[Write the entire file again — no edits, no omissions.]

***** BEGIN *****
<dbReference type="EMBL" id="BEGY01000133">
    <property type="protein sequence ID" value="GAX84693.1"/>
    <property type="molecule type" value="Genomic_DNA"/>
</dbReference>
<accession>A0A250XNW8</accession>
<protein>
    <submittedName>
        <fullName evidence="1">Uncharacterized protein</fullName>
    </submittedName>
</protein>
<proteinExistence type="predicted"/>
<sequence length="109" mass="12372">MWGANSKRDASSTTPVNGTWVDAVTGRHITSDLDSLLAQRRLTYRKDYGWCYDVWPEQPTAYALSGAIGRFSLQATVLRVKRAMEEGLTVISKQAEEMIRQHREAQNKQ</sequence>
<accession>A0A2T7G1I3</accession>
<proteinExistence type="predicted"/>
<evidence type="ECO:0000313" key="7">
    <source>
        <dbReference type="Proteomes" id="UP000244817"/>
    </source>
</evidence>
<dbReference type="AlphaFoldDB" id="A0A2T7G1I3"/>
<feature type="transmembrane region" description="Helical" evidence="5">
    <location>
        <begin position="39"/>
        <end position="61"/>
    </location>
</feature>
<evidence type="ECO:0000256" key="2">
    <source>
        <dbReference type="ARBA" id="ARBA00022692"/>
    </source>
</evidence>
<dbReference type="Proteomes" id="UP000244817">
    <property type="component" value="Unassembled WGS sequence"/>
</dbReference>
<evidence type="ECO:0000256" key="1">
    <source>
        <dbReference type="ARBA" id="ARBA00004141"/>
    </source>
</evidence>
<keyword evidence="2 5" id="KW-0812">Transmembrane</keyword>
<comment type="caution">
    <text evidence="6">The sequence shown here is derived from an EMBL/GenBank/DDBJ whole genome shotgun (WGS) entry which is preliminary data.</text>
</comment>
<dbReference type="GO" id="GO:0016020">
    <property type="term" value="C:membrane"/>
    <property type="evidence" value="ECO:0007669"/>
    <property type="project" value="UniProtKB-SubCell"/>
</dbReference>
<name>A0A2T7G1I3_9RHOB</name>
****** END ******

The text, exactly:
<dbReference type="EMBL" id="BEGY01000133">
    <property type="protein sequence ID" value="GAX84693.1"/>
    <property type="molecule type" value="Genomic_DNA"/>
</dbReference>
<accession>A0A250XNW8</accession>
<protein>
    <submittedName>
        <fullName evidence="1">Uncharacterized protein</fullName>
    </submittedName>
</protein>
<proteinExistence type="predicted"/>
<sequence length="109" mass="12372">MWGANSKRDASSTTPVNGTWVDAVTGRHITSDLDSLLAQRRLTYRKDYGWCYDVWPEQPTAYALSGAIGRFSLQATVLRVKRAMEEGLTVISKQAEEMIRQHREAQNKQ</sequence>
<accession>A0A2T7G1I3</accession>
<proteinExistence type="predicted"/>
<evidence type="ECO:0000313" key="7">
    <source>
        <dbReference type="Proteomes" id="UP000244817"/>
    </source>
</evidence>
<dbReference type="AlphaFoldDB" id="A0A2T7G1I3"/>
<feature type="transmembrane region" description="Helical" evidence="5">
    <location>
        <begin position="39"/>
        <end position="61"/>
    </location>
</feature>
<evidence type="ECO:0000256" key="2">
    <source>
        <dbReference type="ARBA" id="ARBA00022692"/>
    </source>
</evidence>
<dbReference type="Proteomes" id="UP000244817">
    <property type="component" value="Unassembled WGS sequence"/>
</dbReference>
<evidence type="ECO:0000256" key="1">
    <source>
        <dbReference type="ARBA" id="ARBA00004141"/>
    </source>
</evidence>
<keyword evidence="2 5" id="KW-0812">Transmembrane</keyword>
<comment type="caution">
    <text evidence="6">The sequence shown here is derived from an EMBL/GenBank/DDBJ whole genome shotgun (WGS) entry which is preliminary data.</text>
</comment>
<dbReference type="GO" id="GO:0016020">
    <property type="term" value="C:membrane"/>
    <property type="evidence" value="ECO:0007669"/>
    <property type="project" value="UniProtKB-SubCell"/>
</dbReference>
<name>A0A2T7G1I3_9RHOB</name>